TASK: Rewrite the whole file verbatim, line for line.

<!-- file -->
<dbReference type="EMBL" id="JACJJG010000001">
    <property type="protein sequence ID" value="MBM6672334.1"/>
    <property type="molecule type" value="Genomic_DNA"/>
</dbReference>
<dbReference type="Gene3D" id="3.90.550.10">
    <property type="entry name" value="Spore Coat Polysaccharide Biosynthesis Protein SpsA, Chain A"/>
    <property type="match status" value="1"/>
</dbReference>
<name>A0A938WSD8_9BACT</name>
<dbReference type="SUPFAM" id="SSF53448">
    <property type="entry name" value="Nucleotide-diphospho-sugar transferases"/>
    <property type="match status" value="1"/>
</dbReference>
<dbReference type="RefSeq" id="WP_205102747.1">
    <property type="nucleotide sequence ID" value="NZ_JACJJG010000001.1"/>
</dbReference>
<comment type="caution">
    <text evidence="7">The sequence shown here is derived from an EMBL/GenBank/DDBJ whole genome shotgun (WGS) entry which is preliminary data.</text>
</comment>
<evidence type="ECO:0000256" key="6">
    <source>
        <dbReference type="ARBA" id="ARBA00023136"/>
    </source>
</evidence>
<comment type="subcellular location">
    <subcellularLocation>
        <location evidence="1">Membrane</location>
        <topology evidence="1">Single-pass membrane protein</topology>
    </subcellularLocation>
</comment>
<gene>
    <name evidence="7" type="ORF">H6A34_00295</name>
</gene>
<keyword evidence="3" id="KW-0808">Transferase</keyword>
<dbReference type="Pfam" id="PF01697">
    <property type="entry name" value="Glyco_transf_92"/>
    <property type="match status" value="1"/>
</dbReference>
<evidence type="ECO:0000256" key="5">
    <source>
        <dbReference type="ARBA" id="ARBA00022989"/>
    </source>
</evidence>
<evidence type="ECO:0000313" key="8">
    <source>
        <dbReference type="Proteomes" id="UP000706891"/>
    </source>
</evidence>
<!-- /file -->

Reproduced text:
<dbReference type="EMBL" id="JACJJG010000001">
    <property type="protein sequence ID" value="MBM6672334.1"/>
    <property type="molecule type" value="Genomic_DNA"/>
</dbReference>
<dbReference type="Gene3D" id="3.90.550.10">
    <property type="entry name" value="Spore Coat Polysaccharide Biosynthesis Protein SpsA, Chain A"/>
    <property type="match status" value="1"/>
</dbReference>
<name>A0A938WSD8_9BACT</name>
<dbReference type="SUPFAM" id="SSF53448">
    <property type="entry name" value="Nucleotide-diphospho-sugar transferases"/>
    <property type="match status" value="1"/>
</dbReference>
<dbReference type="RefSeq" id="WP_205102747.1">
    <property type="nucleotide sequence ID" value="NZ_JACJJG010000001.1"/>
</dbReference>
<comment type="caution">
    <text evidence="7">The sequence shown here is derived from an EMBL/GenBank/DDBJ whole genome shotgun (WGS) entry which is preliminary data.</text>
</comment>
<evidence type="ECO:0000256" key="6">
    <source>
        <dbReference type="ARBA" id="ARBA00023136"/>
    </source>
</evidence>
<comment type="subcellular location">
    <subcellularLocation>
        <location evidence="1">Membrane</location>
        <topology evidence="1">Single-pass membrane protein</topology>
    </subcellularLocation>
</comment>
<gene>
    <name evidence="7" type="ORF">H6A34_00295</name>
</gene>
<keyword evidence="3" id="KW-0808">Transferase</keyword>
<dbReference type="Pfam" id="PF01697">
    <property type="entry name" value="Glyco_transf_92"/>
    <property type="match status" value="1"/>
</dbReference>
<evidence type="ECO:0000256" key="5">
    <source>
        <dbReference type="ARBA" id="ARBA00022989"/>
    </source>
</evidence>
<evidence type="ECO:0000313" key="8">
    <source>
        <dbReference type="Proteomes" id="UP000706891"/>
    </source>
</evidence>